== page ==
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U.S Housing Starts Plunge On Weather

Housing starts slumped in February by the most in four years as bad winter weather in parts of the U.S. prevented builders from initiating new projects.

Work began on 897,000 houses at an annualized rate, down 17 percent from January and the fewest in a year, the Commerce Department reported Tuesday in Washington. The median estimate of 80 economists surveyed by Bloomberg called for 1.04 million.

“It was just the weather, basically,” said Richard Moody, chief economist at Regions Financial Corp. in Birmingham, Alabama. Still, “my view of the recovery in single-family housing is that it’s coming more gradually than others think.”

An increase in building permits was driven by applications for multifamily units, indicating single-family construction, the biggest part of the market, will keep struggling. While stronger hiring and low borrowing costs have helped the industry advance, sales remain challenged by limited supply of cheaper homes and sluggish wage growth.

The median estimate of 81 economists in the Bloomberg survey called for 1.04 million starts. Estimates ranged from annualized rates of 975,000 to 1.08 million after a previously reported January pace of 1.07 million.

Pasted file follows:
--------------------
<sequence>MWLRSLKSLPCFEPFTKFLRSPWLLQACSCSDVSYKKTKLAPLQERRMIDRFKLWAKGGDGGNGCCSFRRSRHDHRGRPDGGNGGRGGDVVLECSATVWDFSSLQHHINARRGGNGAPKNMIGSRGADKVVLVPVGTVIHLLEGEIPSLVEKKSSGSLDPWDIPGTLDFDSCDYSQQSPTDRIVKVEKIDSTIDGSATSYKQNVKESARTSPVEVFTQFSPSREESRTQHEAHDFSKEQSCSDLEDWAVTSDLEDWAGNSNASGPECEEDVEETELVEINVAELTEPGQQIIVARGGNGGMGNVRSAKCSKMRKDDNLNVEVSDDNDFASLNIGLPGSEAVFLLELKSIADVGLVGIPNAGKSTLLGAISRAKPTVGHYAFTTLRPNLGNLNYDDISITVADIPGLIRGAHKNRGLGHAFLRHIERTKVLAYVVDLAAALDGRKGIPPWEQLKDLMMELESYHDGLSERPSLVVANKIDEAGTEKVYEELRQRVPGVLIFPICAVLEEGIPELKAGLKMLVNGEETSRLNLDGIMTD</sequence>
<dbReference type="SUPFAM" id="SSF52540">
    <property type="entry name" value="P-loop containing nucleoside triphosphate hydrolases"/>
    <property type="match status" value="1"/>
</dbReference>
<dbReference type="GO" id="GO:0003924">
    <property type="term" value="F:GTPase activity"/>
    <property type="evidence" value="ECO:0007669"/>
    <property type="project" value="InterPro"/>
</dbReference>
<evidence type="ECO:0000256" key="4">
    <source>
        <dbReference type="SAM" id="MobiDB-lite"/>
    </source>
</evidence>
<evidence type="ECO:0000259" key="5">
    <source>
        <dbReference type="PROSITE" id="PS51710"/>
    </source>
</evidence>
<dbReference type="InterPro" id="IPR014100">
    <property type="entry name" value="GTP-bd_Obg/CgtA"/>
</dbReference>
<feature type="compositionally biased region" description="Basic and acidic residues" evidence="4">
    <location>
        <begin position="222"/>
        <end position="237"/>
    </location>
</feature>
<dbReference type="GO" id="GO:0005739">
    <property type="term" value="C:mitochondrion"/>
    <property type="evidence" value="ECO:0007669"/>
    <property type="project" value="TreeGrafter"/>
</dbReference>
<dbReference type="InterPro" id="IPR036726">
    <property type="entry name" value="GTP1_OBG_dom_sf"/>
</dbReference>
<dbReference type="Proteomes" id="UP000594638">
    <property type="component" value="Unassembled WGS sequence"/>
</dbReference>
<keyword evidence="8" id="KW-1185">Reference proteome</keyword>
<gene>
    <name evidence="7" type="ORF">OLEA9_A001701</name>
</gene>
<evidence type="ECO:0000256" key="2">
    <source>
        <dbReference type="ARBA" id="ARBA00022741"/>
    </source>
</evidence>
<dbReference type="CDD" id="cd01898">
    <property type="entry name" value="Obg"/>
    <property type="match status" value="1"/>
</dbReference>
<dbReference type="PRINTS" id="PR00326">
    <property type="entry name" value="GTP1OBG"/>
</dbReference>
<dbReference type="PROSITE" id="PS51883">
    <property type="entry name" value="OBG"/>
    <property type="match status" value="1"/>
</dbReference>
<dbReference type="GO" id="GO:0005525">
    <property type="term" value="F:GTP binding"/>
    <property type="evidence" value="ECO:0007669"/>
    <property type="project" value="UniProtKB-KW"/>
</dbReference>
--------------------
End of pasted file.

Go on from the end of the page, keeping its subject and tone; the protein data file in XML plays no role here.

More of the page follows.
Bloomberg [1]

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Dean Popplewell

Dean Popplewell [6]

Vice-President of Market Analysis at MarketPulse [7]
Dean Popplewell has nearly two decades of experience trading currencies and fixed income instruments. He has a deep understanding of market fundamentals and the impact of global events on capital markets. He is respected among professional traders for his skilled analysis and career history as global head of trading for firms such as Scotia Capital and BMO Nesbitt Burns. Since joining OANDA in 2006, Dean has played an instrumental role in driving awareness of the forex market as an emerging asset class for retail investors, as well as providing expert counsel to a number of internal teams on how to best serve clients and industry stakeholders.
Dean Popplewell
Dean Popplewell

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